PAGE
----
Law Blog

Michigan Makes Changes to the Adoption Tax Credit

It goes without saying that parenting is a really tough job, regardless of whether one is handling it solo, in a heterosexual relationship, or part of a same sex couple. Not only is the care and protection of children a big enough task, there are plenty of financial questions that come into play as well. This is especially true for parents exploring adoption.

Some Americans are aware that the maximum tax credit for adoptions was raised to $13,190 in 2014, but most aren’t clear on the guidelines that come along with it. In order to qualify for the adoption tax credit, one must have adopted a child and paid the total costs of the adoption. These tax credits vary on an individual basis and are based upon the amount of money one spends on the adoption process. Unfortunately, the adoption tax credit is not available for stepparent adoptions or adult adoptions. On the other hand, those who adopt special needs children are typically eligible to receive the full tax credit.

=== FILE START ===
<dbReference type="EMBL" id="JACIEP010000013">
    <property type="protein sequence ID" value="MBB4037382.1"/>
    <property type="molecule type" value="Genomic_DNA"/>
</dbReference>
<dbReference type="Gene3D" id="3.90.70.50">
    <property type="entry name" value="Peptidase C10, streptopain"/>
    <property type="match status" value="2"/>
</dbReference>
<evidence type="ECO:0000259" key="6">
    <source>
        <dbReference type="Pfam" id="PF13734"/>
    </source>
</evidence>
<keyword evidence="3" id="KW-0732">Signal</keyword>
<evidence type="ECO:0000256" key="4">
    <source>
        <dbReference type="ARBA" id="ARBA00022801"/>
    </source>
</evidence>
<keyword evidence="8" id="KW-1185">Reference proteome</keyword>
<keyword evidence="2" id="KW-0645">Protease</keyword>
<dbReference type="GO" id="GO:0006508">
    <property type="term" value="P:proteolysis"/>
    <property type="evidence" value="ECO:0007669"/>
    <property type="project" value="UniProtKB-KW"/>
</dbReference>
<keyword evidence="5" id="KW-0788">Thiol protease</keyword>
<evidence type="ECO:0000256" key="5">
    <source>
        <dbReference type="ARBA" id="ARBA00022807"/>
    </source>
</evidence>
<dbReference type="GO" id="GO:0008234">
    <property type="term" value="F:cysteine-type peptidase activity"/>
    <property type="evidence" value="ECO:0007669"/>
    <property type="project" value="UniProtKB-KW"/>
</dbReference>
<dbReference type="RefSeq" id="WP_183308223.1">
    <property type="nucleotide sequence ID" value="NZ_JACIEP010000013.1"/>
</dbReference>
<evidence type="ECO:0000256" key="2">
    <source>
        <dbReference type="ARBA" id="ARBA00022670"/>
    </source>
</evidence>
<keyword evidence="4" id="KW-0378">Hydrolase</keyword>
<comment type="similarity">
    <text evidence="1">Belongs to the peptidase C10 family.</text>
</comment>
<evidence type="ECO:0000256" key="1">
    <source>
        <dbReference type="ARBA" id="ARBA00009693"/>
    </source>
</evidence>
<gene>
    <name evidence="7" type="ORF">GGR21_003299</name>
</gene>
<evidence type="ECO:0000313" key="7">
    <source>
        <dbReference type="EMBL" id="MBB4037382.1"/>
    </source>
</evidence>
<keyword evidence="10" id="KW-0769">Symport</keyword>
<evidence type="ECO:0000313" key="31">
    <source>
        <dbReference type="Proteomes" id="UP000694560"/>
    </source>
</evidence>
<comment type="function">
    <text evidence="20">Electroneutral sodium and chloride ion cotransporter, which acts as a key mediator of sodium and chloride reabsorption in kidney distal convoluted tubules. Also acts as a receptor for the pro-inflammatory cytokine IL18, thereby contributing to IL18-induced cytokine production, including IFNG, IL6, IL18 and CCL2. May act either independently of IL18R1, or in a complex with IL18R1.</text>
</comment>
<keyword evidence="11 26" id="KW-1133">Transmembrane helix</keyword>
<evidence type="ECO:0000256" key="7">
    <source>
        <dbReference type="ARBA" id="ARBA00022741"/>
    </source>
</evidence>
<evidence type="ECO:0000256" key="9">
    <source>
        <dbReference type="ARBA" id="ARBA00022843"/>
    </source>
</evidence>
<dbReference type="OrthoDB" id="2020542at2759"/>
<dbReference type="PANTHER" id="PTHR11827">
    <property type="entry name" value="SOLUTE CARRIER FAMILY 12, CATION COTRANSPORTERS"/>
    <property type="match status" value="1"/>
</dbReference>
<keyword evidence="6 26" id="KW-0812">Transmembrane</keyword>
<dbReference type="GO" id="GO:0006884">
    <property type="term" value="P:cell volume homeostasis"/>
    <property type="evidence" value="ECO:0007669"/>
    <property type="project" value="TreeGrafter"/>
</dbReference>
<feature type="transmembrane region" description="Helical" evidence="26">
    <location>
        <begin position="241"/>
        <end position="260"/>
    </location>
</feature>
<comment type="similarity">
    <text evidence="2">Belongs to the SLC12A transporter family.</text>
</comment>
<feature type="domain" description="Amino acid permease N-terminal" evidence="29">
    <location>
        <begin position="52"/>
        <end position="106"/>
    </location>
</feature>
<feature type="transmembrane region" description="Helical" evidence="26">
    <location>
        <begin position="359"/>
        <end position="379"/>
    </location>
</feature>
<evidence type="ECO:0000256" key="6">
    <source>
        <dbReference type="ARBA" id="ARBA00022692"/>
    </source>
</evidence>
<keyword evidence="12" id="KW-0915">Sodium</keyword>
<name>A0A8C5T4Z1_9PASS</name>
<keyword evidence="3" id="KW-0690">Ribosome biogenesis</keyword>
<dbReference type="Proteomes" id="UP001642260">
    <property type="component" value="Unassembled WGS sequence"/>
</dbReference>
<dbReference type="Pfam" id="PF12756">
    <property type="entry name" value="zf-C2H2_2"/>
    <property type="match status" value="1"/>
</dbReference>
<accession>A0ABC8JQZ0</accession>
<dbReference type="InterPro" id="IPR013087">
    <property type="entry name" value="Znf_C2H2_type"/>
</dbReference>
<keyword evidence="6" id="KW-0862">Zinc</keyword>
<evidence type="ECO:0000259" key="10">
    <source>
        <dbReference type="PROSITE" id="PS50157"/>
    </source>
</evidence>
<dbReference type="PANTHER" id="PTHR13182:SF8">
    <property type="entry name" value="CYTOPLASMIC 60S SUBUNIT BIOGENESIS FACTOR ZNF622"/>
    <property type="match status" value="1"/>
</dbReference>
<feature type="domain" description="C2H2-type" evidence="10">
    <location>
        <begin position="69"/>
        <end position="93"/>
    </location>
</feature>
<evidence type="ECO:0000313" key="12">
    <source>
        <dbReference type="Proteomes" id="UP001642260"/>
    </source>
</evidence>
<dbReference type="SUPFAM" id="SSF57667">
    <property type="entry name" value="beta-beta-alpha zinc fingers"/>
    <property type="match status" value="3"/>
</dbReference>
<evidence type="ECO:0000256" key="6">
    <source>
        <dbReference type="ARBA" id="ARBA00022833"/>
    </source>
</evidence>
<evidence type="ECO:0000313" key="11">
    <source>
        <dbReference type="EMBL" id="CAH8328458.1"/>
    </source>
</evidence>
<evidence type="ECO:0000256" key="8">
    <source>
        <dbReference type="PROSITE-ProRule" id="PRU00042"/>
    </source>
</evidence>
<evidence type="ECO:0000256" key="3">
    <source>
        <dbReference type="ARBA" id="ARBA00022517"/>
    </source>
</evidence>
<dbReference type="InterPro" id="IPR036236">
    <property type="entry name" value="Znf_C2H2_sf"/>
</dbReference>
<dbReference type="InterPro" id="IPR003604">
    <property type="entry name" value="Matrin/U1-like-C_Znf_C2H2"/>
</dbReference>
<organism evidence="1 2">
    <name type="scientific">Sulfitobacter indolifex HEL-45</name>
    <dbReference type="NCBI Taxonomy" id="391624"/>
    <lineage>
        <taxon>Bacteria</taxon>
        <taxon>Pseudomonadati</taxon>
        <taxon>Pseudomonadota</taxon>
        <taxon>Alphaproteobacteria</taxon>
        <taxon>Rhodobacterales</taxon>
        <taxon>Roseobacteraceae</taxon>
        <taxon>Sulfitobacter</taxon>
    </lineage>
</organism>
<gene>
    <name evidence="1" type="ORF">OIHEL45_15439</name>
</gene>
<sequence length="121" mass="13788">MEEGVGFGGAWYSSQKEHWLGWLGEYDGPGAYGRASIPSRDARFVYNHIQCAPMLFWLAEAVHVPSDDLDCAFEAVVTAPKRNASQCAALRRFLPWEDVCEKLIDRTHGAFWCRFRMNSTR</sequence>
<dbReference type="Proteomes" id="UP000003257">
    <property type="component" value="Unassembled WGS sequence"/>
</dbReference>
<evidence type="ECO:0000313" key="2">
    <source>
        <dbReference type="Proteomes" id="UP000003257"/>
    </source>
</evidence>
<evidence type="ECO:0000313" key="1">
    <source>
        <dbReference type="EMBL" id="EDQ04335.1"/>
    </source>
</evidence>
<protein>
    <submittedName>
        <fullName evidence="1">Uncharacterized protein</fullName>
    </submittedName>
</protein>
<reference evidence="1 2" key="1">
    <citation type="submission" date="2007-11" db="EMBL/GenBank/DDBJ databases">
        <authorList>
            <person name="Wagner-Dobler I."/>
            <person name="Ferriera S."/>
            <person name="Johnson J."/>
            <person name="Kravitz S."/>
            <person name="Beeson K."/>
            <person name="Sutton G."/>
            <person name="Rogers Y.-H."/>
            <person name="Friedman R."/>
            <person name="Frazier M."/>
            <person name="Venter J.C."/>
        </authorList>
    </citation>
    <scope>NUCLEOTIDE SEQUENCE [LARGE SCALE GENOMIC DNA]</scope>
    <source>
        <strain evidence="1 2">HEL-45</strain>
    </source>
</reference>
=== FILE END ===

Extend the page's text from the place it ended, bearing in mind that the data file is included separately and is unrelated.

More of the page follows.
One’s annual income also plays a role in determining the tax credits available for adoption. If one’s adjusted gross income is equal or less than $197,880, they are eligible for the full tax credit. Those who make more than that amount annually can receive a reduced adoption credit, maxing out at incomes of $237,880. Therefore, those who earn over that amount each year are not eligible for the adoption tax credit.

If you are unsure of whether your family is eligible to receive the tax credit for adoption in Michigan, it is important to explore all of your legal rights. Contacting the experienced and knowledgeable Detroit adoption attorneys at Nessel and Kessel Law will not only give a confusing situation clarity, it will also ensure that all of a client’s rights are protected in front of the law. Don’t wait to explore all of our options, contact our skilled legal team at 313-556-2300 today!

 

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